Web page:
The species is not normally grown, but it reaches 60 feet tall and spreads 40 feet, preferring well-drained soil. Cultivars are more common than the species. The cultivar 'Fastigiata' is most often offered by nurseries and is a popular street tree. The species tolerates a pH above 7.0. The plant grows slowly, is shallow rooted, and can branch low to the ground. The crown is finely branched, densely foliated, and forms a beautiful oval or vase in the landscape. European hornbeam has yellow fall color and enough pruning tolerance to be a hedge, tall screen, or topiary. It was and is the plant of choice for clipped screens and hedges in English and early American gardens.
Scientific name: Carpinus betulus
Pronunciation: kar-PYE-nus BET-yoo-lus
Common name(s): European Hornbeam
USDA hardiness zones: 4A through 7B (Fig. 2)
Origin: not native to North America
Invasive potential: little invasive potential
Uses: specimen; hedge; screen; street without sidewalk; parking lot island < 100 sq. ft.; parking lot island 100–200 sq. ft.; parking lot island > 200 sq. ft.; sidewalk cutout (tree pit); tree lawn 3–4 feet wide; tree lawn 4–6 feet wide; tree lawn > 6 ft. wide; Bonsai; shade; highway median
Availability: not native to North America
Height: 40 to 60 feet
Spread: 35 to 40 feet
Crown uniformity: symmetrical
Crown shape: oval, vase
Crown density: dense
Growth rate: slow
Leaf arrangement: alternate (Fig. 3)
Leaf type: simple
Leaf margin: double serrate
Leaf shape: ovate, oblong
Leaf venation: pinnate
Leaf type and persistence: deciduous
Leaf blade length: 2 to 4 inches
Leaf color: green
Fall color: yellow
Fall characteristic: showy
Flower color: white/cream/gray
Flower characteristics: not showy
Fruit shape: oval
Fruit length: less than .5 inch
Fruit covering: dry or hard
Fruit color: brown
Fruit characteristics: attracts birds; not showy; fruit/leaves not a litter problem
Trunk and Branches
Trunk/bark/branches: branches droop; showy; can be trained to one trunk; thorns
Pruning requirement: little required
Current year twig color: brown
Current year twig thickness: thin
Wood specific gravity: unknown
Light requirement: full sun, partial sun or partial shade, shade tolerant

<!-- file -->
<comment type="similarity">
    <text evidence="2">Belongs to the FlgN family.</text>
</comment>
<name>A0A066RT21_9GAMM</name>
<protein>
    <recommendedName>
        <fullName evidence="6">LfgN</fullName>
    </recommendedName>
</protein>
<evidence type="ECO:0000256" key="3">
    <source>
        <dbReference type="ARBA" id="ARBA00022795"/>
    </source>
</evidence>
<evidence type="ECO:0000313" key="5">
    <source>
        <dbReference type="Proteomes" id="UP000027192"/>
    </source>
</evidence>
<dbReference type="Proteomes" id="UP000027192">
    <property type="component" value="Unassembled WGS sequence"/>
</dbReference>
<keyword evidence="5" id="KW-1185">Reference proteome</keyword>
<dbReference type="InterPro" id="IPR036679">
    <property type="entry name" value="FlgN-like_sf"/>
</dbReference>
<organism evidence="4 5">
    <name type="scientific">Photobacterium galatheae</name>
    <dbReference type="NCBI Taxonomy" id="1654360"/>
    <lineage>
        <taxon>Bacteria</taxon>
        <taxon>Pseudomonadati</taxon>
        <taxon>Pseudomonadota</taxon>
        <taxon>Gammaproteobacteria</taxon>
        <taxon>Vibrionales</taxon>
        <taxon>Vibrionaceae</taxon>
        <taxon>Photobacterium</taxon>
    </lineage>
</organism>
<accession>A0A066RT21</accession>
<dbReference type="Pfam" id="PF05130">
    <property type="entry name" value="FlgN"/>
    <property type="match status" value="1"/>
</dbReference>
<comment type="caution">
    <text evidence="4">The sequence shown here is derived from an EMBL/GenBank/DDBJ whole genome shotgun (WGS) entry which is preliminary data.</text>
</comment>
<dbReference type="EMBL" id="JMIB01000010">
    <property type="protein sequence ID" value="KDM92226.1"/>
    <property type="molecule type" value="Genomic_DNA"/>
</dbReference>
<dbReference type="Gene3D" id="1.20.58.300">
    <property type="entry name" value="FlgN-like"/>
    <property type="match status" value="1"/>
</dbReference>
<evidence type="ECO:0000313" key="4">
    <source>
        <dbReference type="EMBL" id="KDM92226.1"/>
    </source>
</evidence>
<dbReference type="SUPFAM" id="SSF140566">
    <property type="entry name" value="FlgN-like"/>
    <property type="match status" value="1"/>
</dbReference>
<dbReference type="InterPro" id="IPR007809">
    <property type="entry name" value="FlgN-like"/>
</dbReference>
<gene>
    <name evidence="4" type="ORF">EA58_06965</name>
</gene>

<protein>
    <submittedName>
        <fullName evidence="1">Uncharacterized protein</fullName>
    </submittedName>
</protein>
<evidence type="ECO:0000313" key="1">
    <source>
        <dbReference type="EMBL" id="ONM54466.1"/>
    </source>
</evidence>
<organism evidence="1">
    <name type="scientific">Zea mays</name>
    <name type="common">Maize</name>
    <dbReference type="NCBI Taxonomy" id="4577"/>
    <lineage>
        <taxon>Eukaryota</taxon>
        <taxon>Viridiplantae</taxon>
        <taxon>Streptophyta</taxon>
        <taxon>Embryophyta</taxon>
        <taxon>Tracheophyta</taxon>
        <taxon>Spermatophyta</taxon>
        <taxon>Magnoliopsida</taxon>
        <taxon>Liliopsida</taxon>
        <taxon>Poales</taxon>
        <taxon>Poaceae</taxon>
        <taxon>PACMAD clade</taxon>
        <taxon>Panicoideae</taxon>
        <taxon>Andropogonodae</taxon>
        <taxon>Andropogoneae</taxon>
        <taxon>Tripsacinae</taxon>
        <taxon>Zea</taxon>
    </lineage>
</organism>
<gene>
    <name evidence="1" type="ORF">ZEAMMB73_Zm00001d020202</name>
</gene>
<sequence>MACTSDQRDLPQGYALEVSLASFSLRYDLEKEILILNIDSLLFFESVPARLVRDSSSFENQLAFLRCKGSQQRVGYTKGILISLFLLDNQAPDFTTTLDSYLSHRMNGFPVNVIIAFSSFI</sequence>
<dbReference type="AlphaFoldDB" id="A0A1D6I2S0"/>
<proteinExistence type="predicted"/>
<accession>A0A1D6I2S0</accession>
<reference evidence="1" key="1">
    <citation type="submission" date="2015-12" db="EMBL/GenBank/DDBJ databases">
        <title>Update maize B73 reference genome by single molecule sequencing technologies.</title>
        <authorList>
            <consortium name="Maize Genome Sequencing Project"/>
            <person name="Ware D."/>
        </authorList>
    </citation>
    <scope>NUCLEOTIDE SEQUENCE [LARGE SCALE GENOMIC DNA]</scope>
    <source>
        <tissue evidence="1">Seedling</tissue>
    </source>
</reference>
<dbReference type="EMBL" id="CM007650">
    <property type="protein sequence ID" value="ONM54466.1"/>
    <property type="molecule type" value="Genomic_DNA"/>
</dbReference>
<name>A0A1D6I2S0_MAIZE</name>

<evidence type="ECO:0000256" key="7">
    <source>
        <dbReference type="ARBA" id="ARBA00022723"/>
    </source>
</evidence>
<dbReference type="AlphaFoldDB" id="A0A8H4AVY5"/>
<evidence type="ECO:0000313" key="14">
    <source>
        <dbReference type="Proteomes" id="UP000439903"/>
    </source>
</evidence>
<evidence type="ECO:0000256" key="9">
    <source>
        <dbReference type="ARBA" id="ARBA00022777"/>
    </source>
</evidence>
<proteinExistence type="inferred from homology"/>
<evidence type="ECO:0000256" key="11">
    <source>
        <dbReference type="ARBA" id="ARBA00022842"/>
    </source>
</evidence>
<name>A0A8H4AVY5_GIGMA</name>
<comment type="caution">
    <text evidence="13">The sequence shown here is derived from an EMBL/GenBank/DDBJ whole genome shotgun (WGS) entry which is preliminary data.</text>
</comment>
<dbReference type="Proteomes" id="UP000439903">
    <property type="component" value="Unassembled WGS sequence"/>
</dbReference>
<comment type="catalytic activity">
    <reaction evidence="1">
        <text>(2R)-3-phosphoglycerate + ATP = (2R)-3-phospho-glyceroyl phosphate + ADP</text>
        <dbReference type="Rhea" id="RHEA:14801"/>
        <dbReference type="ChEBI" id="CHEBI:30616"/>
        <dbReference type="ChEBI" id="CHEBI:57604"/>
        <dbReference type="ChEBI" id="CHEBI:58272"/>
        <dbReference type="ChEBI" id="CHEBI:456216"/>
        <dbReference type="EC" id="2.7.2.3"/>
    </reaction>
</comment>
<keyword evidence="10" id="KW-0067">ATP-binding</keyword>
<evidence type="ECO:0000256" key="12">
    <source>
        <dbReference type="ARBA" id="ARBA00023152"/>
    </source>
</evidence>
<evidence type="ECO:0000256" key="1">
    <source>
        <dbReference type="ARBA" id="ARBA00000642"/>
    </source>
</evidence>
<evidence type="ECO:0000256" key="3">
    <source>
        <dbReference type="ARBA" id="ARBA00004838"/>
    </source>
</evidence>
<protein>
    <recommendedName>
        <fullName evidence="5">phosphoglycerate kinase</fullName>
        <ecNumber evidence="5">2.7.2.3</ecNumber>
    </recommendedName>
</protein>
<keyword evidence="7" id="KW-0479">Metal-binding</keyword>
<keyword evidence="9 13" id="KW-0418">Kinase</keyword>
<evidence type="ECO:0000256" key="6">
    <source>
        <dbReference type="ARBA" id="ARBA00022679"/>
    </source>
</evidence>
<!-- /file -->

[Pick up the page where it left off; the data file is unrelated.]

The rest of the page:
Soil tolerances: clay; sand; loam; alkaline; acidic; well-drained; occasionally wet
Drought tolerance: high
Aerosol salt tolerance: none
Roots: not a problem
Winter interest: yes
Outstanding tree: yes
Ozone sensitivity: tolerant
Verticillium wilt susceptibility: resistant
Pest resistance: resistant to pests/diseases
Use and Management
The tree lends itself well for use as a screen due to the densely foliated crown and low, dense branching. It can also be trained to one central leader and used as a fine street tree, but will benefit from occasional irrigation in a prolonged drought, although severe drought will not kill the tree but could cause die back. There are old plants in the South that look great, having received no irrigation in recent droughts. These plants were observed in areas where soil space was not limiting and roots were allowed to expand unhindered by urban structures like curbs, pavement, and sidewalks.
Lower branches should be removed early if using it for a street tree, but with lower branches intact it makes a wonderful climbing tree. The cultivars are usually very branchy and form a dense crown too thick to climb. The wood is very hard and strong and dulls woodworking tools quickly. Fruit and buds are eaten by many birds.
It is reportedly difficult to transplant, which, along with slow growth, probably accounts for its lack of use. Transplant from the field in the spring. But it has most of the attributes commonly associated with a good urban tree and should be planted more.
There are a number of useful cultivars of European hornbeam but they may be hard to find, except 'Fastigiata': 'Asplenifolia'—deeply lobed leaves; 'Columnaris'—narrow, dense growth habit, similar to and often confused with 'Fastigiata'; 'Fastigiata'—is generally available, 30 to 40 feet tall, dense, upright when young but spreading somewhat with age, can be used as an unpruned screen due to its resistance to wind, also very useful as a street tree, fine branches; 'Globosa'—rounded growth habit; 'Horizontalis'—flat topped; 'Incisa'—leaves deeply toothed, small leaves; 'Pendula'—weeping habit; 'Purpurea'—young leaves purplish; 'Pyramidalis'—upright.
Relatively few insects attack European hornbeam. Maple phenacoccus forms white cottony masses on the undersides of the leaves. Two-lined chestnut borer can cause dieback.
None are normally very serious. Several fungi cause leaf spots on hornbeam. Leaf spots are not serious, so control measures are usually not needed.
Canker caused by several fungi causes infected branches to die back, and entire trees die if the trunk is infected and girdled. Severely infected trees cannot be saved, but infected branches are pruned out.
Powdery mildew causes a white powdery growth on the leaves. The disease is not common on Carpinus.